Plastic pollution causes great harm to the organisms big and small that encounter it. From tiny corals to majestic whales, more than 700 marine species are known to be killed either by the ingestion of plastic or entanglement - resulting in millions of animal deaths a year, that we know of. 

Right now there are as many as 51 trillion pieces of plastic in the ocean. That's 51 trillion deadly hazards that animals need to avoid.

Made to be used just once, plastic can last forever in the environment. Once a plastic bag, abandoned fishing net or bottle cap has killed by entanglement, strangulation, suffocation or starvation, it simply has to wait for its victim to decompose to be released back into the environment. Plastic does not decompose - it will be ready to kill again soon. 

What is the death toll?

Mangrove horseshoe crab (Carcinoscorpius rotundicauda) entangled in abandoned driftnet. Credit: Ria Tan

Why do animals eat plastic?

Unlike humans, wild animals do not have the ability to discern plastic from "digestible" materials. Simply put, if it looks like food, or smells like food, or tastes like food or behaves like food, then it must be food. 

  • Filter-feeding animals, like whale sharks and baleen whales, can ingest plastic by accident.
  • Plastic can release chemicals that smell like food, triggering species such as anchovies to find it. 
  • Jellyfish-eating species, such as ocean sunfish and sea turtles, mistake plastic bags and balloon ribbons for jelly medusae.
  • Grazing and scavenging animals, such as cows, seagulls, dogs and camels, regularly eat plastic that has been contaminated with human food.
  • Plastic microbeads resemble fish eggs and are often eaten by jellyfish, egg-eating fish and filter feeders.
  • Seabirds that skim the ocean surface while flying, such as albatrosses, cannot differentiate floating food from litter.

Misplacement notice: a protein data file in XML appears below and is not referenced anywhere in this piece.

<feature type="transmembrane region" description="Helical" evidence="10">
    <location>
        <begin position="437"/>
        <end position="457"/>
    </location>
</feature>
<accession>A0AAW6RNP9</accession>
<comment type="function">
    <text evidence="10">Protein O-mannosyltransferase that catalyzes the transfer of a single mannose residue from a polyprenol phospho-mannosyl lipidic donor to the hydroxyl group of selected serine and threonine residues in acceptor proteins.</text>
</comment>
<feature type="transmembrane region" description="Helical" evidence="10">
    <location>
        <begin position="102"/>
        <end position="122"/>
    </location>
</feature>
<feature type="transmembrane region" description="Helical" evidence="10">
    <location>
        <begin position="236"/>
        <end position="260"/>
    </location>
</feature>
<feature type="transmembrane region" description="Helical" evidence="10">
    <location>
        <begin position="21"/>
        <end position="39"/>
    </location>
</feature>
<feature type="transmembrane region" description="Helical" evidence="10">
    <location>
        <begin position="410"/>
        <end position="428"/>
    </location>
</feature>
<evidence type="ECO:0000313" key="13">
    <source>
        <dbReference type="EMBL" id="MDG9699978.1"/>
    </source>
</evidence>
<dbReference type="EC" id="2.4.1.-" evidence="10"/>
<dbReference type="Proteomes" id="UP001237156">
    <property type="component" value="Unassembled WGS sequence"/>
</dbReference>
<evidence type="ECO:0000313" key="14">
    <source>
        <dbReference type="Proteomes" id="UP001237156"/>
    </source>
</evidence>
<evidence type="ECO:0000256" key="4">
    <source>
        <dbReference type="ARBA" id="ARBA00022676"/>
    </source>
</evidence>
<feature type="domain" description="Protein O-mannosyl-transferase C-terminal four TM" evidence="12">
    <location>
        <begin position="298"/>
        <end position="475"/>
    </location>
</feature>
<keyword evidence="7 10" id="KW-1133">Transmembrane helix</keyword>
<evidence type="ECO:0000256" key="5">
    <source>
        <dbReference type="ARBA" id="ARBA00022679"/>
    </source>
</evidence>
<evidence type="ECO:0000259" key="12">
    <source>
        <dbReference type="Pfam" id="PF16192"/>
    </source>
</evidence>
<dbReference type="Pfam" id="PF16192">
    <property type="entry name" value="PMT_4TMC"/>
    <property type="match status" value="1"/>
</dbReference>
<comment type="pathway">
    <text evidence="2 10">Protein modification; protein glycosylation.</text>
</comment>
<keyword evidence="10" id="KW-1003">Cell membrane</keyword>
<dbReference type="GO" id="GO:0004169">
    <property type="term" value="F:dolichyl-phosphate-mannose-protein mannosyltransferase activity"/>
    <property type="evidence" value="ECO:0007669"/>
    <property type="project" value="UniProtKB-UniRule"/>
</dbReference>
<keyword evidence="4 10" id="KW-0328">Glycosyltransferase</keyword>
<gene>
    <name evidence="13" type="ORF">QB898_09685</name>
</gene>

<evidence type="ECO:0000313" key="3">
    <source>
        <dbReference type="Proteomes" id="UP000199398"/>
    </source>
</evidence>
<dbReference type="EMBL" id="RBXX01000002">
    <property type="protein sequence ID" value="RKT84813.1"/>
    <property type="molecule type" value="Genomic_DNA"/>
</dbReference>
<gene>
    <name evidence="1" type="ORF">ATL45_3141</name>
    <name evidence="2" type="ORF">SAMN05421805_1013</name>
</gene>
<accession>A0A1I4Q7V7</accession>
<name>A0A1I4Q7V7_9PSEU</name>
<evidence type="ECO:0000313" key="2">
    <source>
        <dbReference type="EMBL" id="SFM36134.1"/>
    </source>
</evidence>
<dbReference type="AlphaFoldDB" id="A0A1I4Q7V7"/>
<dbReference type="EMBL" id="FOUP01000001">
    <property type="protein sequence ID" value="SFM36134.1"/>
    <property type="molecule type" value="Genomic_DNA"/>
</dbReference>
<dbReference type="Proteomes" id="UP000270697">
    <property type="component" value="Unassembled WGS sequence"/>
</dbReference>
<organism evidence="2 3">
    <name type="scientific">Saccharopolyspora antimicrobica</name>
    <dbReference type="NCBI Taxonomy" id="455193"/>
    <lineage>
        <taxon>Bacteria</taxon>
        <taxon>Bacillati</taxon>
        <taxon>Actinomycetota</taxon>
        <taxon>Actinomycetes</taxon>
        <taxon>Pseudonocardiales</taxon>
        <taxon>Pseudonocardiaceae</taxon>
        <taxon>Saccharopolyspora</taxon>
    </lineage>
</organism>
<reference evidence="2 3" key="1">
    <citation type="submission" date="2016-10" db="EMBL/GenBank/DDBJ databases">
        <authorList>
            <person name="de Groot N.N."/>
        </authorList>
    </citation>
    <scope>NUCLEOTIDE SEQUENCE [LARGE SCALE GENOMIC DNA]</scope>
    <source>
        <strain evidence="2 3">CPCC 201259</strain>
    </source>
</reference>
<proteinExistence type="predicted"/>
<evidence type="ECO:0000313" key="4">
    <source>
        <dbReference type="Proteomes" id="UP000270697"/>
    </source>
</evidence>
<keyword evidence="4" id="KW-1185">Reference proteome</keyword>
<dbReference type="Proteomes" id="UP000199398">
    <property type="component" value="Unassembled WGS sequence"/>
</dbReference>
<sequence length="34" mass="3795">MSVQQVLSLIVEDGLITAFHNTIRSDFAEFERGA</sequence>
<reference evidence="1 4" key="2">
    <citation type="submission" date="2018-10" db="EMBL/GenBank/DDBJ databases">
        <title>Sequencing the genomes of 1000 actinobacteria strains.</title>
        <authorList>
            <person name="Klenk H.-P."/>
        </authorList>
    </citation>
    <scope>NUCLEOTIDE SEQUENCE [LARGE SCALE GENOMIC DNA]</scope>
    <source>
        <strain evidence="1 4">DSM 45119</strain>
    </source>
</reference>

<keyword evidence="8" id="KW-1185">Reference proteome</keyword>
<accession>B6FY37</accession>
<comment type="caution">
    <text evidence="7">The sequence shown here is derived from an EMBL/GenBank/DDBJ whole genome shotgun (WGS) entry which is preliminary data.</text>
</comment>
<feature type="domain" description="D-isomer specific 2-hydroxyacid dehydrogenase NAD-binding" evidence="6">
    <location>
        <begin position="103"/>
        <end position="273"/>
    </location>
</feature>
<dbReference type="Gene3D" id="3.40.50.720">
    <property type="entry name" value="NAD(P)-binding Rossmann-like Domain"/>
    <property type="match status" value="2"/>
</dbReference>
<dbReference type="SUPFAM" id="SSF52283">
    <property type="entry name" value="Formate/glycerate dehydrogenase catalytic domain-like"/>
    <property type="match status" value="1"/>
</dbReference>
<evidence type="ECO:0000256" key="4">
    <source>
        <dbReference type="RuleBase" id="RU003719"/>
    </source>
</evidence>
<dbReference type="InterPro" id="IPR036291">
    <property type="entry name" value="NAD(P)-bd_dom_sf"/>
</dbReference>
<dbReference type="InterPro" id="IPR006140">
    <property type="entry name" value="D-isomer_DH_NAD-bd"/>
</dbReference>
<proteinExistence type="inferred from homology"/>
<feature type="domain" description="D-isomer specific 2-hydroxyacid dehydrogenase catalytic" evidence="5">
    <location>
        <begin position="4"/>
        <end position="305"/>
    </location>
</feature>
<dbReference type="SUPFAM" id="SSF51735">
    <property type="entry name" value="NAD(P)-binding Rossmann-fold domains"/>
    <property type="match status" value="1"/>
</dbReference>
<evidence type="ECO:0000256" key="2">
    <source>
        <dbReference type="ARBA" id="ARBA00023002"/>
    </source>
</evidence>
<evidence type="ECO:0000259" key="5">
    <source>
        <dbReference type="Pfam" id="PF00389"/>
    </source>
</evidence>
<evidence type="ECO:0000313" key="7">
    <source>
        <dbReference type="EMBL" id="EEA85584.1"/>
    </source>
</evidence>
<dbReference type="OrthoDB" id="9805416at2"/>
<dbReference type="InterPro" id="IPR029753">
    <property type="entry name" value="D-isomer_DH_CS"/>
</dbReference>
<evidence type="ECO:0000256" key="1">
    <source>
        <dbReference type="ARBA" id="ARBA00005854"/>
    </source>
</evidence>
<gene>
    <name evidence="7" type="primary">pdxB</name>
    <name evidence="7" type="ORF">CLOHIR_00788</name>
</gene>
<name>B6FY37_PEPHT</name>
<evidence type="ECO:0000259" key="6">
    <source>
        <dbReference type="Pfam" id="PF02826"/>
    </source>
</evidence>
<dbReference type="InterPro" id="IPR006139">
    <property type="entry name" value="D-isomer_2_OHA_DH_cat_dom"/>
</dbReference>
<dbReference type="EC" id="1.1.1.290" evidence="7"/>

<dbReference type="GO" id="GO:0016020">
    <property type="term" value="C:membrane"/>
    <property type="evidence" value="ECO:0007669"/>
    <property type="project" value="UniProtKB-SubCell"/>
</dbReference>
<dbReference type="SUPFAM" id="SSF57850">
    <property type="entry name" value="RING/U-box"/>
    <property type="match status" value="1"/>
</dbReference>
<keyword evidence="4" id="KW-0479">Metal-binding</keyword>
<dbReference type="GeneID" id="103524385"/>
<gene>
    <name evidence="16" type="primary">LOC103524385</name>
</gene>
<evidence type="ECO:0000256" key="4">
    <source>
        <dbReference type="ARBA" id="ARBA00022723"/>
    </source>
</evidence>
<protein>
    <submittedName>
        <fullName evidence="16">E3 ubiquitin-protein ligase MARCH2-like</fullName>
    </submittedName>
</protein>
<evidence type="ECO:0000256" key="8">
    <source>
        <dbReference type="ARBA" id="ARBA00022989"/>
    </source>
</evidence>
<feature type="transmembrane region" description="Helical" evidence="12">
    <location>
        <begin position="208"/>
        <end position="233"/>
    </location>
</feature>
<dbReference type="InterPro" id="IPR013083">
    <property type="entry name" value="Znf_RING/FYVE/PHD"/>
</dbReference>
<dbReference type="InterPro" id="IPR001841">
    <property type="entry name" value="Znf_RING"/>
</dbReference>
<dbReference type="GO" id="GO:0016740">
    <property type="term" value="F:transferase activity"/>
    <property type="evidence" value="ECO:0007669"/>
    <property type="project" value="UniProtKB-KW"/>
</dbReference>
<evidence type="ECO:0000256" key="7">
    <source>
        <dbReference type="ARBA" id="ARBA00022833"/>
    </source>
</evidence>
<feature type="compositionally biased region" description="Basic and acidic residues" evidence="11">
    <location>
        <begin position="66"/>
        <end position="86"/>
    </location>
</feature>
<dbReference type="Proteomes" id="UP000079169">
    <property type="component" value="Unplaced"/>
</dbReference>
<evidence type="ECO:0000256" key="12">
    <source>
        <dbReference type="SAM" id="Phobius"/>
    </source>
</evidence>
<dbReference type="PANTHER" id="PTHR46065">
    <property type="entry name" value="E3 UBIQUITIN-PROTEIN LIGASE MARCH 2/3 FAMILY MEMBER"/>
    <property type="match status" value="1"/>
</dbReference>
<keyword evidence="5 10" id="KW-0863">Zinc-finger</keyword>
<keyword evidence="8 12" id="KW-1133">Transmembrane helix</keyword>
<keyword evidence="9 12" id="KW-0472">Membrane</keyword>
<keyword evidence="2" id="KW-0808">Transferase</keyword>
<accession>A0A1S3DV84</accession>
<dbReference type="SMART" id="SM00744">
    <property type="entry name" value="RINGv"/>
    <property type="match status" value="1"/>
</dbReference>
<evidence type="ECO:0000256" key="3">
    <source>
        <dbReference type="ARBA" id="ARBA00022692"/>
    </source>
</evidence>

• Sonar of some animals can confuse plastic for squid and jellyfish.
  • Hunting seabirds mistake small pieces of suspended plastic, such as cigarette lighters, for small prey fish.
  • Red, pink and brown pieces of plastic debris are mistaken for shrimp.

How does it kill?

There is no quick death when it comes to plastic:

  • Jagged plastic can get stuck in their throats, causing them to suffocate or prevent them from regurgitating to feed their chicks.
  • Plastic can accumulate in animals' stomachs, making them feel full, stopping them from eating and resulting in starvation.
  • Entangled marine mammals and reptiles may be unable to surface, or become exhausted from drag and drown.
  • Entangled birds might drown or be unable to find food and water and thus slowly starve.
  • Incisions caused by plastic nooses can cause infections that eventually lead to death.

What other effects are plastic having on wildlife?

A fragment of plastic stuck to the back od a shrimp. Credit: Collection of Allen Shimada, NOAA/NMFS/OST [CC BY 2.0]

The above information represents just a tiny portion of the animal casualties caused by plastic. How many sharks are killed that we never find because their bodies sink? How many cows die in impoverished communities where no postmortem is ever carried out? How many ocean microorganisms are affected? We don't know -  but we know the consequences will be dire unless we take action.

Plastic pollution is a global problem, let's work together for a global solution. But...

We must also act locally and choose to refuse, recycle, pick reusable alternatives, and pick up litter whenever we see it.

 
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